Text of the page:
Since early ages of Naval and Ocean Engineering, one of themost important facilities used in experimental works has beenthe tank concept used by William Froude back in the middle of XIX century. The test tank main purpose is to generate aspecified wave field at a desired location. To do so, within acertain degree of quality, is difficult due to wave reflections andre-reflections, coming from wave generator board, tank walls,model and devices into the water.The wave reflections must be avoided, backward and forward,down to a required level, to maintain a required spectrum and,to make possible to generate waves during long periods of time.In general, this is very important, if not feasibility determinant,in non linear and second order phenomena investigations.These facilities are commonly very long, hundreds of meters,wide tenths of meters and some meters deep. New OceanEngineering facilities have been built but they are still similar tothe old ones, except to much less long and more wide and deep,approaching a short rectangle or square geometry. Rectangularlayouts also have been the same, providing a free and still watersurface with a wave generator at one end and a wave energyabsorber at the other end with two plane and fixed sidewalls.One improvement in Ocean Engineering tanks is to installanother wave generator at one sidewall and another waveenergy absorber at the other sidewall.The wave generator, or wavemaker, has evolved from a singlepiece to a many segments one, making possible to generatewaves in variable heading angles into the tank. This kind of wavemaker is known as multi directional and can simulatedshort crested sea at almost any location into the tank, using alsowave reflections from the sidewall.The wave energy absorber is often made of wood, concrete orsteel mesh, like a flat, sloping surface similar to the real naturalwave energy absorber, or the so called beach. Some otherimprovements simulate roughness using in the absorber surfacecoarse sand, pebbles, thin wood plank steps, metal shavings,steel wire and some sort of other unusual materials. The slopingsurface has been determined around 1:10 inclination, as themost often used, and the best compromise between space intothe tank and performancein absorption. Later, a differentconcept was introduced using several layers of fixed uprightperforated stainless steel sheets or metal wire frame withvariable porosity to absorb wave energy and save expensive andprecious space into the tank.New developments in Control and Electronics area brought theactive wavemaker which can generate and absorb wavessimultaneously, and can eliminate re-reflections that causesinterferences in the specified wave field.Nowadays, considering the high costs of long and big tank, andthe development of controlled active wavemaker, the proposalof smaller tank came into discussion.This paper presents some results of wave and forcemeasurements in small circular tank with the purpose to assessthe reliability and precision of this new Ocean Engineeringfacility, to prove the validity of the circular test tank technology.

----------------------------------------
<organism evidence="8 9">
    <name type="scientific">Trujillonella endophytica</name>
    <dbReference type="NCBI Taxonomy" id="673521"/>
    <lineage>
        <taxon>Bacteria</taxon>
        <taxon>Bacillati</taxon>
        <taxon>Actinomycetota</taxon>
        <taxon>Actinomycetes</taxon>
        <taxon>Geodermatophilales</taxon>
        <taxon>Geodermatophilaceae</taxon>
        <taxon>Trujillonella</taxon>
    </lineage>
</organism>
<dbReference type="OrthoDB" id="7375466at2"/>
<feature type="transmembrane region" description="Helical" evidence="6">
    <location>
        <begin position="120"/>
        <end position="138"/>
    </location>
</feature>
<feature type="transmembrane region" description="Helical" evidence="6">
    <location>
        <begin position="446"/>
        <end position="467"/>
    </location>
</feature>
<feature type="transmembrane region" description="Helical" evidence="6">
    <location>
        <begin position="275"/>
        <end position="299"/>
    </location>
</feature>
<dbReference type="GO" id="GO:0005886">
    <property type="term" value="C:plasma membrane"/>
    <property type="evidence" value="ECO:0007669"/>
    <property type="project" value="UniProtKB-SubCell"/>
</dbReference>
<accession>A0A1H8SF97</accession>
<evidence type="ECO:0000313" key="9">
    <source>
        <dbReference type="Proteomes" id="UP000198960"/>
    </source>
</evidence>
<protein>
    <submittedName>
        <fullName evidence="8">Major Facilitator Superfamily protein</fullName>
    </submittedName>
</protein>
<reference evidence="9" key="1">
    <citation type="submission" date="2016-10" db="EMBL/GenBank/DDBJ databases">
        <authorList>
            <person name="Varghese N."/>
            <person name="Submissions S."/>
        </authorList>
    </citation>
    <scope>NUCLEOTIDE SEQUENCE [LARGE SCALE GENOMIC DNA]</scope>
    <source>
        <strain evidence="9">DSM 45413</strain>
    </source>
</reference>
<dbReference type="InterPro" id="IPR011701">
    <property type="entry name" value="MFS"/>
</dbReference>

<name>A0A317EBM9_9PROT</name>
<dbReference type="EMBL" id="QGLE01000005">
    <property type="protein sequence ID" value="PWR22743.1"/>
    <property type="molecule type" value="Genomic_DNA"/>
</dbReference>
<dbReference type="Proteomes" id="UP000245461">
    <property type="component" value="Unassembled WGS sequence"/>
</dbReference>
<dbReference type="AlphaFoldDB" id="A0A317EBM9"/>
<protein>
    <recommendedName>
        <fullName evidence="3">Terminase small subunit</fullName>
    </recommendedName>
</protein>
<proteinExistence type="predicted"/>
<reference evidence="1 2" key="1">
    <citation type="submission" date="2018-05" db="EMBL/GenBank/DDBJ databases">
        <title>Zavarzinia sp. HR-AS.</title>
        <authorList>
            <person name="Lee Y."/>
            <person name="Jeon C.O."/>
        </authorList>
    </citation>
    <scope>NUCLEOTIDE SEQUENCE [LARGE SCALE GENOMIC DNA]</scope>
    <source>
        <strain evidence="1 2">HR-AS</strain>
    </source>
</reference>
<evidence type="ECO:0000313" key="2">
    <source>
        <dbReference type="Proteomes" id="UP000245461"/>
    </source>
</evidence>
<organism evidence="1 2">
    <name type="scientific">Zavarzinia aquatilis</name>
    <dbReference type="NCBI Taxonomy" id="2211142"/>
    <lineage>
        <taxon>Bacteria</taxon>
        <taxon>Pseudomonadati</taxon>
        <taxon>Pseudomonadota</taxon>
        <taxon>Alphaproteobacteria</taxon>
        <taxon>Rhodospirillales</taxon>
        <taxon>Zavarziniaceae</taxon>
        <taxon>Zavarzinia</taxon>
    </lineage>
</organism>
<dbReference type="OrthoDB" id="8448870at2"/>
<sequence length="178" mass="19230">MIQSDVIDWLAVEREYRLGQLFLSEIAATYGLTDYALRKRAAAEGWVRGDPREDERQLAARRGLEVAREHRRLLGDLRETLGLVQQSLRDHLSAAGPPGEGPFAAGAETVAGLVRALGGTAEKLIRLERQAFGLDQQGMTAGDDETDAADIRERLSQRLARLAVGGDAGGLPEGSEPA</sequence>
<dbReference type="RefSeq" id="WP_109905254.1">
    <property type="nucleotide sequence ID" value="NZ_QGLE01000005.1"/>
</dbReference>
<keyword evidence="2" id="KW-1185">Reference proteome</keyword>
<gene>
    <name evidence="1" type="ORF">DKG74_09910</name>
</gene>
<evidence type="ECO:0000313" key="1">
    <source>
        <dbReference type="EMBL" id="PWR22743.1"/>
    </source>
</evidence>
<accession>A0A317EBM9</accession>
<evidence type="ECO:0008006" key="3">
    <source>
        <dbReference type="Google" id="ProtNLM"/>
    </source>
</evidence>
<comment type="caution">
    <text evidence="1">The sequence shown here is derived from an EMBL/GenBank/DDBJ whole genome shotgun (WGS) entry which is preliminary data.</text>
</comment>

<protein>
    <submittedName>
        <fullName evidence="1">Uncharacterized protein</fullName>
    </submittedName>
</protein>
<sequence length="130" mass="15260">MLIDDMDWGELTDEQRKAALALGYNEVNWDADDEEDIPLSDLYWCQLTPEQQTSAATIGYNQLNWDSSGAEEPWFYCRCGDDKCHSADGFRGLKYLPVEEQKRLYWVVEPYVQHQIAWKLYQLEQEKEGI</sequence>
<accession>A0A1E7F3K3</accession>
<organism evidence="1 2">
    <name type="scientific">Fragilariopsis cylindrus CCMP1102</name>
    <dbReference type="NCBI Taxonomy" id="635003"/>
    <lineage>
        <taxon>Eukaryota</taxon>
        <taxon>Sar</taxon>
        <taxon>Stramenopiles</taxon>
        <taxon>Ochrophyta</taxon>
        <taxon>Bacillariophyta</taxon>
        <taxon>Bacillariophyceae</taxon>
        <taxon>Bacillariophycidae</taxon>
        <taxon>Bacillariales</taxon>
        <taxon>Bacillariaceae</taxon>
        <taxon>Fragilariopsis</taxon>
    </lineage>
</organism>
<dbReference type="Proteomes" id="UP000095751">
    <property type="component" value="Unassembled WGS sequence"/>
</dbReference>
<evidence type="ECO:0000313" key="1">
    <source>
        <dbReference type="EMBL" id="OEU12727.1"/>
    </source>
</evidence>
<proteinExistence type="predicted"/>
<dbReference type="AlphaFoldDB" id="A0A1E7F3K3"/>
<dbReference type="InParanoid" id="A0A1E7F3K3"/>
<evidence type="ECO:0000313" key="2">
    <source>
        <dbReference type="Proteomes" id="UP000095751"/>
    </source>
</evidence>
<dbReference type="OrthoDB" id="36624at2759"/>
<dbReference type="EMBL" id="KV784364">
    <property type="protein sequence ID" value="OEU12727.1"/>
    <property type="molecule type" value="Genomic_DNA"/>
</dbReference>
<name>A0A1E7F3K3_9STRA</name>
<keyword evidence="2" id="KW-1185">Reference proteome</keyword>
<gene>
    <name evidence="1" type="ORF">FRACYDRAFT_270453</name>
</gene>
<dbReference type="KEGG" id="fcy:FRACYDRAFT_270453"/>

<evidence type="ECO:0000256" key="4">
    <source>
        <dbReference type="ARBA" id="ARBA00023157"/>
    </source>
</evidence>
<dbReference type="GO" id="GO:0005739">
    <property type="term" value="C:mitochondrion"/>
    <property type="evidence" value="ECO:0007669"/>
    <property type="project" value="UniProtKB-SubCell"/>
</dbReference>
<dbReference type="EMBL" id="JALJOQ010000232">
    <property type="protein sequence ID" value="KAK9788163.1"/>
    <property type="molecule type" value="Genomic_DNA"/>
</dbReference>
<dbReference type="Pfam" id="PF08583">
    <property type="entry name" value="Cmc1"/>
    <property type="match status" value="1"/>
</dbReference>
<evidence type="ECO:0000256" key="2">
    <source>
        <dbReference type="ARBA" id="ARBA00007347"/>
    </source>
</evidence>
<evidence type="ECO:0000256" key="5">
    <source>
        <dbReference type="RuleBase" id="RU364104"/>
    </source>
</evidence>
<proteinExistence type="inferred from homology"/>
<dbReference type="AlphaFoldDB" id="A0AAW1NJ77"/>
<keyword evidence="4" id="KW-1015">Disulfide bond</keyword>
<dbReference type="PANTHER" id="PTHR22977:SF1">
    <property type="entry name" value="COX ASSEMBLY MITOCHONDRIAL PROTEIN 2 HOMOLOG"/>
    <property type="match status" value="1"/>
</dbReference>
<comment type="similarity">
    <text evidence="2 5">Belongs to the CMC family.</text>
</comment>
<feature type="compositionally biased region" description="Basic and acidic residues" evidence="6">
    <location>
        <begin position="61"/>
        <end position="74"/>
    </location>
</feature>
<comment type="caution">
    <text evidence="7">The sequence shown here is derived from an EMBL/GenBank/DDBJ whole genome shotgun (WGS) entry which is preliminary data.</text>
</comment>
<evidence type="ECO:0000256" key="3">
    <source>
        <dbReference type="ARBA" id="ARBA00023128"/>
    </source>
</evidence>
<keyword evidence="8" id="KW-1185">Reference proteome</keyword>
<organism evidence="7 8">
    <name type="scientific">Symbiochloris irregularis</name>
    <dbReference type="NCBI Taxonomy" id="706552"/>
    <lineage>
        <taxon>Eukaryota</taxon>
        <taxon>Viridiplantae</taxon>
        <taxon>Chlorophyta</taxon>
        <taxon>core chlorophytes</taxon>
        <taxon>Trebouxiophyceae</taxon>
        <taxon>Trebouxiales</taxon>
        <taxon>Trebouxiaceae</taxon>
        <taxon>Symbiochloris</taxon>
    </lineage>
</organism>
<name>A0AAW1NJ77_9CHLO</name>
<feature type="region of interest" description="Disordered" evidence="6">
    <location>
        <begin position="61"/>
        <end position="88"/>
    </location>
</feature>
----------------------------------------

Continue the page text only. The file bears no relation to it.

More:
2 Copyright © 2009 by ASME